Northern Australia is rugged, remote and sparsely populated – a good thing for ecosystems and biodiversity. However, the sheer vastness of the region makes it challenging to understand, quantify and manage threatened species and threatening processes. For management of species and habitats to be targeted and effective, we need to know where they are and how they respond to these threatening processes.
The Northern Australia Environmental Resources Hub is supporting better development decisions and informing management by producing high-resolution maps of threatened species and habitats – such as northern quolls and tropical littoral rainforest – and threatening processes such as invasive gamba grass and altered fire regimes.
It’s not enough just to know where the species, habitats and threats are. Understanding the impacts of threatening processes can support targeted management and mitigation actions. Hub research has shown it’s possible to break the destructive gamba grass–fire cycle and create an alternative ecosystem trajectory towards restoration. Understanding how salty mine wastewater might affect nearby freshwater ecosystems will inform the rehabilitation of Ranger uranium mine, which is adjacent to the World Heritage- and Ramsar-listed Kakadu National Park.
This successful collaboration between researchers and government responded to increasing calls for agricultural expansion and other development across northern Australia by generating over 1,500 maps of ‘conservation concern’ species, threatening processes, and species’ vulnerability to threatening processes. These maps are already being used in development and conservation planning and prioritisations through protected area evaluation and investment, strategic regional assessments, catchment-level development guidance, land rehabilitation and several research projects – delivering conservation and biodiversity outcomes across the north.
This research generated maps for many species of concern in northern Australia, such as Butler’s Dunnart. Photo: Alaric Fisher.
Invasive gamba grass is transforming Australia’s northern savannas, replacing native species with a dense stand of highly flammable grass that burns with up to eight times the intensity of native grasses. Hub research is helping the rangers at Mary River National Park in the Northern Territory turn this invasion around, through supporting adaptive management activities and documenting the effectiveness of these changing in reducing fire frequency. These management changes are enabling the regeneration of the native savanna woodlands in areas formerly infested with gamba grass.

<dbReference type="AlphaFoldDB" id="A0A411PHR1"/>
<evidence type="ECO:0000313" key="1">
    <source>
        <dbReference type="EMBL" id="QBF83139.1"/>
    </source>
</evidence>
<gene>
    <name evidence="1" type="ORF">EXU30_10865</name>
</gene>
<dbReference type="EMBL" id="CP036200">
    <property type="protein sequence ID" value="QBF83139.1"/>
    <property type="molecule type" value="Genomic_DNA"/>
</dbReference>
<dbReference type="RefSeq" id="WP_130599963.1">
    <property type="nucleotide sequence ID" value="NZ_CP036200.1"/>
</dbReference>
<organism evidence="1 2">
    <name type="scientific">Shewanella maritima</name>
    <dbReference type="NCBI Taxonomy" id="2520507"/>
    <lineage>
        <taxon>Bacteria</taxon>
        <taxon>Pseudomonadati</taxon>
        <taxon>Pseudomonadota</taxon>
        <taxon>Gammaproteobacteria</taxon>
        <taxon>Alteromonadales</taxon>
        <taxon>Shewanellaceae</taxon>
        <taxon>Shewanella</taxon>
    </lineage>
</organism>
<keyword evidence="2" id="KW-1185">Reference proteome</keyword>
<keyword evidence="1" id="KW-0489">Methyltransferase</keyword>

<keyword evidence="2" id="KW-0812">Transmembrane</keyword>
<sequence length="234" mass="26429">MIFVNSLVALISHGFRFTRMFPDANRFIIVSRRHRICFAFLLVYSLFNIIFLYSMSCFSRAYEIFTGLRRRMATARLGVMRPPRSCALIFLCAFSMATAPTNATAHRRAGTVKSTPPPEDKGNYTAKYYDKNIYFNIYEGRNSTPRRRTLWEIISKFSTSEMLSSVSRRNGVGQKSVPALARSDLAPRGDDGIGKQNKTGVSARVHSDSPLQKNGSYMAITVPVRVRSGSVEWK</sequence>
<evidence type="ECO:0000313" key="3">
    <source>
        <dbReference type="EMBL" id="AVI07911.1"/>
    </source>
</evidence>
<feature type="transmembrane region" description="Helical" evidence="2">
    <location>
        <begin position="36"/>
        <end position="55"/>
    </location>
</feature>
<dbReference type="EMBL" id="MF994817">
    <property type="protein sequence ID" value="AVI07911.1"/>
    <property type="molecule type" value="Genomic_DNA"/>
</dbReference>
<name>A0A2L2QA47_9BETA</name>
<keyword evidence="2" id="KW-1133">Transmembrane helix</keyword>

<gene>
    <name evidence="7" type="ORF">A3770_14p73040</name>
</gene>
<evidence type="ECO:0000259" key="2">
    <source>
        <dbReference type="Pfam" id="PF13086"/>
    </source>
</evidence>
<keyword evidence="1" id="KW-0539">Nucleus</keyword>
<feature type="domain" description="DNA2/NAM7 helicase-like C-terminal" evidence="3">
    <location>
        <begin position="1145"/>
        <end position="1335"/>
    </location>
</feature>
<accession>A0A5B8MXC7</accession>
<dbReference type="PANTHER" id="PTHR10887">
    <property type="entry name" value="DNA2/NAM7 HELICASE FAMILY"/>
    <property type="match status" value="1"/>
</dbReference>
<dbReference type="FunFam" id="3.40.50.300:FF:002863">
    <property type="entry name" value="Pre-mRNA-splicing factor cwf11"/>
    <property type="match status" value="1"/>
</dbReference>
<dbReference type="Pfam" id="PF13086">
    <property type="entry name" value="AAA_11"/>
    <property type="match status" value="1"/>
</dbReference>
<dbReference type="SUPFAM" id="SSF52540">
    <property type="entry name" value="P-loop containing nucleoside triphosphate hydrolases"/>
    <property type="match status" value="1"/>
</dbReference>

Gamba grass fires can burn at up to eight times the intensity of native savanna grass fires. Photo: Samantha Setterfield.
How do you restore the site condition of a former uranium mine? Hub researchers are tackling this restoration challenge at Ranger uranium mine, producing new knowledge about the possible impacts on fish and riparian vegetation from potential leachate into creeks, and developing guidelines and targets for the return of local native fauna to the site. The Australian Government’s Supervising Scientist Branch will use this important research to inform its impact assessments and develop rehabilitation strategies at the Ranger mine with the guidelines and standards that are transferable to other hard rock mine rehabilitation sites across northern Australia.
Discover more findings about faunal mine rehabilitation standards, fish sensitivity to contaminated mine water and tree sensitivity to contaminated mine water. The final reports are available on the project pages too.
Ranger uranium mine and surrounding mine site lease and Kakadu National Park. Photo: NESP Northern Hub.
The research produced fine-scale maps of the current distribution of critically endangered littoral rainforest in Queensland’s Wet Tropics. It also produced overlay maps showing potential flooding associated with climate change and severe storms. This research has informed the recovery plan for this ecological community, and state and local governments are using the mapping. The overlay maps have significantly improved our understanding of the threats to littoral rainforest from sea-level rise, storm surge and extreme weather events, and are being used, along with the base mapping, to improve policy, planning and on-ground action to better protect and manage this unique forest.
Littoral rainforest on tropical north Queensland’s High Island National Park. Photo: Andrew Ford.
Research outputs & attributions
Videos and presentations